Portman: “That’s at a minimum what we really need to do. I’m told that you don’t want more money to be able to speed this up because you think that won’t help. How could that be? Wouldn’t more resources be able to give you the ability to put more people against this and to get this done more quickly?” 

Mr. Jarmin: “So that’s a great question, Senator, and so I think what you need to remember is that right now we’re in a process where data are processed and then they are reviewed and that review is done by experienced expert staff and trying to increase the number of people looking at the data would require those expert staff to then train new folks and I think that would just add time to this. This is one of the things, you know, when we talk about looking ahead to 2030, if there is something that happens in data collection that puts us behind for data processing, the data processing was not a focus of a lot of the efforts for the 2020 census. And so it was all done with thinking there were five months to get this all done, or at least to get the apportionment data out, so I think thinking about what the backend looks like for 2030 could help us in this, but you know obviously for 2020 with the pandemic, we didn’t have that luxury. And so it’s a situation where the processing of these data is done by a relatively small - I mean by small I mean 100 or so - expert staff that process and review these data and increasing that staff right now would actually slow us down.”

Portman: “That seems nonsensical to me, to be frank with you. That you can’t find some way to bolster your expertise, between now and August, which gives you a few months to do it.” 

Mr. Jarmin: “We’ve already brought in some internal staff that, you know, have similar types of skills but if we were to bring in new people from outside, I’d have to take people who are currently working on this and have them teach these new people, you know, what to do.”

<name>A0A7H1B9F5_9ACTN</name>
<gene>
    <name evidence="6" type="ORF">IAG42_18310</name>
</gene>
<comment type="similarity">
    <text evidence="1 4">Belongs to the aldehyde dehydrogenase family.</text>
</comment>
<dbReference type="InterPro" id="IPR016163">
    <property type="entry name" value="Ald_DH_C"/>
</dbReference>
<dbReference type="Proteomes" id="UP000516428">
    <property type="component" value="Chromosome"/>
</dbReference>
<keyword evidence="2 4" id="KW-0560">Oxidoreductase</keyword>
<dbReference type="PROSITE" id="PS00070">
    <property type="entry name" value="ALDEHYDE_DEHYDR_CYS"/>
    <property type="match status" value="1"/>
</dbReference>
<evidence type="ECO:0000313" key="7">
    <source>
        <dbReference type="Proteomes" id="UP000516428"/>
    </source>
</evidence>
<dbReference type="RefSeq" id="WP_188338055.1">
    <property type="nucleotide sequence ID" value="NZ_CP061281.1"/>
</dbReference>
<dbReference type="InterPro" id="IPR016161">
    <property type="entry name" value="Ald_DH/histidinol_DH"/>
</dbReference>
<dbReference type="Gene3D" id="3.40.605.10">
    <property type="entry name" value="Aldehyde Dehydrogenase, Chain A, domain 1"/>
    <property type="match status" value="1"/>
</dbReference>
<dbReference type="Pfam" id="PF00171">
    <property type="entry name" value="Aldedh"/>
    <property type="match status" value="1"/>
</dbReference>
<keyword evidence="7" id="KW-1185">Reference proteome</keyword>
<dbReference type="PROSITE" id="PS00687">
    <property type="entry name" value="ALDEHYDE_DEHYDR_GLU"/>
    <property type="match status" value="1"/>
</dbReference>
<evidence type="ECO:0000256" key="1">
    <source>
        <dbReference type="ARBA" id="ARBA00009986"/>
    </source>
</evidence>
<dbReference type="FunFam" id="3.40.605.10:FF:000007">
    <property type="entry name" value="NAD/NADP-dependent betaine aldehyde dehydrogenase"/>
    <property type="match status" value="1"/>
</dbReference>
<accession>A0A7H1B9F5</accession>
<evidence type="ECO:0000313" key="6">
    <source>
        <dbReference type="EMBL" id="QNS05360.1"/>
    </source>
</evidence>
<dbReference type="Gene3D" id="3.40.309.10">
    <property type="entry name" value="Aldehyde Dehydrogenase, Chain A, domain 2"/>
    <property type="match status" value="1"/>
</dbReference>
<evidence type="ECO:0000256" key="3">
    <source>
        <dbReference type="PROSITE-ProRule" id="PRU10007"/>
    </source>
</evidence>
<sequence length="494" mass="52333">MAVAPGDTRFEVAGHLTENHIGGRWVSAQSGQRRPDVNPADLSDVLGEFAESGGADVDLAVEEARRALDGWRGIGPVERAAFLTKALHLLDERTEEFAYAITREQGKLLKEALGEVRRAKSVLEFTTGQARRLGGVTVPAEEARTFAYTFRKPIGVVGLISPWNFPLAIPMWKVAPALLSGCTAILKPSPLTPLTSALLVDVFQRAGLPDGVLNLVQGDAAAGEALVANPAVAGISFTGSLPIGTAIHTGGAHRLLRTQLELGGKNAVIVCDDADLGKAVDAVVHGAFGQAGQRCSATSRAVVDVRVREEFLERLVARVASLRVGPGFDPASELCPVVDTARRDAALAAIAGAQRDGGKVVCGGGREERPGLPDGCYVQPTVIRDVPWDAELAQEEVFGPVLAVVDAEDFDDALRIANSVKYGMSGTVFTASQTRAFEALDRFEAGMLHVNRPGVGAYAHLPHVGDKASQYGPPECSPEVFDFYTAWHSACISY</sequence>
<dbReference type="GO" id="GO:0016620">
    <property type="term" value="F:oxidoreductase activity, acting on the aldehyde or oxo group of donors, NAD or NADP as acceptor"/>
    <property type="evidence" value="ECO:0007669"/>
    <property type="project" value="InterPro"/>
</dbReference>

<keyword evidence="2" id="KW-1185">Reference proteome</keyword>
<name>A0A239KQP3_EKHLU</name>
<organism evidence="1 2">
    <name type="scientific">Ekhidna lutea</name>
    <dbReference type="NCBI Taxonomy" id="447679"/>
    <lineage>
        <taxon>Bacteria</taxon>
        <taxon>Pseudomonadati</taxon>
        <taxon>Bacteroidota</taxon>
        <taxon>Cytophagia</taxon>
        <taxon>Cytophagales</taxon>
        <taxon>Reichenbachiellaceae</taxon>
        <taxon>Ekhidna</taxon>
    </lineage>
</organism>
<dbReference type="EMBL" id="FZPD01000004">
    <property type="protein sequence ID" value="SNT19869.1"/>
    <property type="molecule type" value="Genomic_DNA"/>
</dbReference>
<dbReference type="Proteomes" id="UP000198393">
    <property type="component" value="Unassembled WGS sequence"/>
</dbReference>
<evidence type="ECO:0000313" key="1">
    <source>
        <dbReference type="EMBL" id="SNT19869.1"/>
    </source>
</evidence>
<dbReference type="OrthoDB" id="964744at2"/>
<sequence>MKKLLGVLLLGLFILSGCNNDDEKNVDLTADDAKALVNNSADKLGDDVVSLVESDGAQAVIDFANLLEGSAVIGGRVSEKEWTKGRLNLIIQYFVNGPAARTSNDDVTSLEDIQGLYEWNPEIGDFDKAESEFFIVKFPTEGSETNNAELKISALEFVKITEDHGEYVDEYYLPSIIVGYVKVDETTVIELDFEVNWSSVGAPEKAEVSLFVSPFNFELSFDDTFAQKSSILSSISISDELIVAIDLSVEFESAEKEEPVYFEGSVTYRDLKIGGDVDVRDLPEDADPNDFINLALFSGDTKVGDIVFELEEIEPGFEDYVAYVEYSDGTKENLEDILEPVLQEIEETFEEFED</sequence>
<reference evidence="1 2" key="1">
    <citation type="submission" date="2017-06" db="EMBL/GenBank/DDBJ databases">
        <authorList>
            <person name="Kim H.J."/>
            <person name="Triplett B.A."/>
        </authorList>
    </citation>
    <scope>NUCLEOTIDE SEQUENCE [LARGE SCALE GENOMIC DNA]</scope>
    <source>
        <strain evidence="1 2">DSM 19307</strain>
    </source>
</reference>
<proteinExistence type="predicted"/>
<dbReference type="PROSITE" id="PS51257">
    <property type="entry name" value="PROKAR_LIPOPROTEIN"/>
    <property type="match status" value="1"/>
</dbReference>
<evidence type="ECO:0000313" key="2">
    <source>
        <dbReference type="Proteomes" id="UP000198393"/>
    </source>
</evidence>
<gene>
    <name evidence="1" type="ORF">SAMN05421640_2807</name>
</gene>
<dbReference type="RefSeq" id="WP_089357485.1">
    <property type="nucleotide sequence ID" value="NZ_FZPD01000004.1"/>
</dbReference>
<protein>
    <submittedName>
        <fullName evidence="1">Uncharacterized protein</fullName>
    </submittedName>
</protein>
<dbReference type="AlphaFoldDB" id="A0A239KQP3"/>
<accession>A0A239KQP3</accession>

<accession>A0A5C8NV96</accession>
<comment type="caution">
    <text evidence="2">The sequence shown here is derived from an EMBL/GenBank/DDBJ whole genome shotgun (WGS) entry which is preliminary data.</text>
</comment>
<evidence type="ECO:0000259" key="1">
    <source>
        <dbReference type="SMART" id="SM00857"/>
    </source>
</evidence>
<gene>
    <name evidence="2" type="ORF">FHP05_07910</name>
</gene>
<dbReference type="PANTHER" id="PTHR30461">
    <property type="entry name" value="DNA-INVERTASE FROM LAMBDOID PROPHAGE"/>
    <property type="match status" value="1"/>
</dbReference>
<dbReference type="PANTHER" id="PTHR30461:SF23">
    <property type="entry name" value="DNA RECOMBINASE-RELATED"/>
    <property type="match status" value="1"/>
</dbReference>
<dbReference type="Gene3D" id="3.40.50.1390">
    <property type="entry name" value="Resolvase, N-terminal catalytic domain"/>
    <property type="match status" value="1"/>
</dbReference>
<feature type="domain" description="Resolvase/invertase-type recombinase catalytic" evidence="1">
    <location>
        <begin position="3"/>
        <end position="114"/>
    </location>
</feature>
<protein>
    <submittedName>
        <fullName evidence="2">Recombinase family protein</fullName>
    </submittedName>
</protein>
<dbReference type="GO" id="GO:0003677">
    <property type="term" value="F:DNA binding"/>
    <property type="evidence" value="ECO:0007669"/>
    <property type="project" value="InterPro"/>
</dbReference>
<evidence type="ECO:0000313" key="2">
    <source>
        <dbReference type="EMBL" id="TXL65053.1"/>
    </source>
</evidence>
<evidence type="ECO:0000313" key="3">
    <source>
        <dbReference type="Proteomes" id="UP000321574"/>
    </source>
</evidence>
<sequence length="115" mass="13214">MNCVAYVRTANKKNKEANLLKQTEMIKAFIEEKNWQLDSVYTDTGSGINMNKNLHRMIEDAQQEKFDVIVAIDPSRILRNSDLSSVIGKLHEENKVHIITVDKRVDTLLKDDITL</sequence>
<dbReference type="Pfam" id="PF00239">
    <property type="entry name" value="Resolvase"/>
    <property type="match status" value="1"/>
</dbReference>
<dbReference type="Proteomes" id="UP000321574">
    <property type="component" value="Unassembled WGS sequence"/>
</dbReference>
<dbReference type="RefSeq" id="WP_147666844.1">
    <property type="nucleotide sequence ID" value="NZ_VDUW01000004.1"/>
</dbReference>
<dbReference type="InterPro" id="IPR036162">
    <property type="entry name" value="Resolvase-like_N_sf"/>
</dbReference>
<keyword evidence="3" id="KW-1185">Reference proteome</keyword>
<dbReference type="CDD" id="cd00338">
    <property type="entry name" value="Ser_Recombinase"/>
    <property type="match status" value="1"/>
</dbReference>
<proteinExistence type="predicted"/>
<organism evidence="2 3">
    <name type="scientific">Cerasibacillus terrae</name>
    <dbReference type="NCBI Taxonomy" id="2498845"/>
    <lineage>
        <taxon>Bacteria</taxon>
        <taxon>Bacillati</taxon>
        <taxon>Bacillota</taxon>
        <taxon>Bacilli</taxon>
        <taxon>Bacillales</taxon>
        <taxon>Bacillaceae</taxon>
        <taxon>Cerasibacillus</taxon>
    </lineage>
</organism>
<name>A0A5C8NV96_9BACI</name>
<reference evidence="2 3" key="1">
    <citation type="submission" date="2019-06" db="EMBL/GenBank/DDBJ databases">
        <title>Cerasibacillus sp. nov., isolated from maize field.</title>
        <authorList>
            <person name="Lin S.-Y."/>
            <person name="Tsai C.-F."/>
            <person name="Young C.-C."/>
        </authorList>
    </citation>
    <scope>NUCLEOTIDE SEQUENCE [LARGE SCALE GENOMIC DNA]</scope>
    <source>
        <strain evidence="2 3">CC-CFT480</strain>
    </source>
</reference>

Portman: “Well, give me a commitment today that you will put your thinking cap on and see if there is any creative way that you could at least get us this data at least a couple of weeks early. I mean literally, we are going to have no time in Ohio to look at the raw data much less the final data and if we had another two weeks, it would make a huge difference.” 

Mr. Jarmin: “We’re already looking for every way that we can speed this up and we will continue to do so.” 

Portman: “I see Senator Romney is here and I want to go to him next but ask you a question that actually relates to some of his local communities. This most recent data set, I’m told that some small towns in Utah saw a 20 to 30 percent population change as a result of differential privacy. Do you expect similar results for small towns in the final data?” 

Mr. Jarmin: “I do not sir, those test data were done with a higher privacy parameter so that protected the data more than we will in the final data and also we’ve worked out many of the other processing issues that caused some discrepancies and so we’ll be releasing additional data in April that folks can look at. That’ll be a lot closer to but even probably still not quite as accurate as the final data that we put out.” 

Portman: “Do you believe the final data will be accurate as to these small towns despite the use of this deferential privacy?”   

Mr. Jarmin: “So, accuracy and privacy are conflicting goals and we are trying our best to balance the accuracy with protecting the respondents’ information.” 

Portman: We’ve got to be sure the data is usable, one, and be sure that it can be upheld in a court because it is going to likely be subject to adjudication. Well, thank you.”